The World Health Organization announced Friday that it hopes to deploy an experimental vaccine against the developing Ebola outbreak in the Democratic Republic of the Congo, even as the agency plans for the “worst case scenario.”
There have been 32 probable and suspected cases of the deadly hemorrhagic fever reported since April 4, including 18 deaths, according to WHO. Ebola takes sophisticated lab tests to confirm, so only two cases have been confirmed thus far.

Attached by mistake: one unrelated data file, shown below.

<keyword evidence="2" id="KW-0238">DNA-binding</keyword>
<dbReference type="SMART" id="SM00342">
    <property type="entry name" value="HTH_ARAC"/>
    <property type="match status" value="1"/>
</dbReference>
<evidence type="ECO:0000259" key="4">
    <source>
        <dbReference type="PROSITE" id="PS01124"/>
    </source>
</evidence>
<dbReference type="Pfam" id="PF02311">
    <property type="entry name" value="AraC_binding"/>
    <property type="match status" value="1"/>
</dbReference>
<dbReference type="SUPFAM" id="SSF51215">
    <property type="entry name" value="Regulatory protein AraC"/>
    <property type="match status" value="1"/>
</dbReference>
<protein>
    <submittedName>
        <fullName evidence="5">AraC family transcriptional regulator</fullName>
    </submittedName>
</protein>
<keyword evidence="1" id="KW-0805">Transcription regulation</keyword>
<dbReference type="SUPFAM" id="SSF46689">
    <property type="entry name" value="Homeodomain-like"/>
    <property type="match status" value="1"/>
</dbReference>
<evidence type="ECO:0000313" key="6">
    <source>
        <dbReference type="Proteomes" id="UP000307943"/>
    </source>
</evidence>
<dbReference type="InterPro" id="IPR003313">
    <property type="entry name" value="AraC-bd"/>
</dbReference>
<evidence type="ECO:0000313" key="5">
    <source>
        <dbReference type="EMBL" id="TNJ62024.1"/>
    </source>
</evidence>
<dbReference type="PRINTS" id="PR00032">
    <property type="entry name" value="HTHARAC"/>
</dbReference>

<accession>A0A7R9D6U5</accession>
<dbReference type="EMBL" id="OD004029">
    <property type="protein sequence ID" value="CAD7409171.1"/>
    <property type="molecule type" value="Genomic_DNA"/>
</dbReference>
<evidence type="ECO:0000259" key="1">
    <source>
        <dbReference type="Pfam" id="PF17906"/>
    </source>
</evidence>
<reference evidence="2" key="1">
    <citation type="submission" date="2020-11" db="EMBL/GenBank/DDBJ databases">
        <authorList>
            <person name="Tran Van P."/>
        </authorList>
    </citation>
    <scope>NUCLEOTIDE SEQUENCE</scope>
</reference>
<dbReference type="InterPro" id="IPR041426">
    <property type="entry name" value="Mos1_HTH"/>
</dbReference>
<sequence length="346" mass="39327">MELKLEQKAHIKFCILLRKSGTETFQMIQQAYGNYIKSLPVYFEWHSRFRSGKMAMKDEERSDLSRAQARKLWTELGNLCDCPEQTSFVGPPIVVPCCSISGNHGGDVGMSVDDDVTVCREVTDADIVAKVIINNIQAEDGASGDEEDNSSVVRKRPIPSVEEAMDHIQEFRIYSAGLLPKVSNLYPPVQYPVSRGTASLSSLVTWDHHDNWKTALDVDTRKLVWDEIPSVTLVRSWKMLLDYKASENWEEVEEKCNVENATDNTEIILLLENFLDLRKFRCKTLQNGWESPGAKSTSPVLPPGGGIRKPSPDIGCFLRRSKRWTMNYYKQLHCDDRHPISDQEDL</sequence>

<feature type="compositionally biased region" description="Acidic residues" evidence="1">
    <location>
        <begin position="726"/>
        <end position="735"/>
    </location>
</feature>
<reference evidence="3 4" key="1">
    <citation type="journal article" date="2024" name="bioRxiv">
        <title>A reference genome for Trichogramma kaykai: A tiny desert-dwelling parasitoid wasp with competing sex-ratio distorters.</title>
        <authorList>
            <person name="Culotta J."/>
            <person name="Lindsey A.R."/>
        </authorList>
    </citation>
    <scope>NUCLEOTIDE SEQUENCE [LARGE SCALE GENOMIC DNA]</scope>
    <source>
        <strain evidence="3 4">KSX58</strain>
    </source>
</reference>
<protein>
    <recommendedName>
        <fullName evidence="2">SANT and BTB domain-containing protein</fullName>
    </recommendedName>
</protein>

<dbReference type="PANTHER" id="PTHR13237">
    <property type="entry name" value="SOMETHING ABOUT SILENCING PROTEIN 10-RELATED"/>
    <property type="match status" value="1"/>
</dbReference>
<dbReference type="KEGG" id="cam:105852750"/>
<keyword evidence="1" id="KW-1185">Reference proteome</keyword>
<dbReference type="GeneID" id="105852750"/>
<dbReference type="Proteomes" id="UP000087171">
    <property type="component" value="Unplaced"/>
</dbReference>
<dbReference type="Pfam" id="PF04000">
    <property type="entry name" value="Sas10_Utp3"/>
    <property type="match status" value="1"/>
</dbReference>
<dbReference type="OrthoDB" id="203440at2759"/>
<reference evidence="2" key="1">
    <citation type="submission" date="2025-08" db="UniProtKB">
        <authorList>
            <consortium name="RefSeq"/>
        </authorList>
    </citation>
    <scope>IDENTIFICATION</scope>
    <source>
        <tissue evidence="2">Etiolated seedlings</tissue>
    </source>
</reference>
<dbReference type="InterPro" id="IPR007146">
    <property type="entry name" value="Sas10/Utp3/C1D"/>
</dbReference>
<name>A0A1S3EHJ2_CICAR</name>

Three affected patients, one of whom has died, were health care workers. That’s especially worrisome to experts because medical professionals come into close contact with many people. During the major Ebola outbreak of 2014-2016, local health care workers were instrumental in alerting authorities to the outbreak but also played a role in spreading the disease early on. That outbreak ultimately killed some 11,300 people and infected 28,600 across West Africa. WHO was deeply criticized for its “egregious failure” to respond sooner to the large-scale tragedy.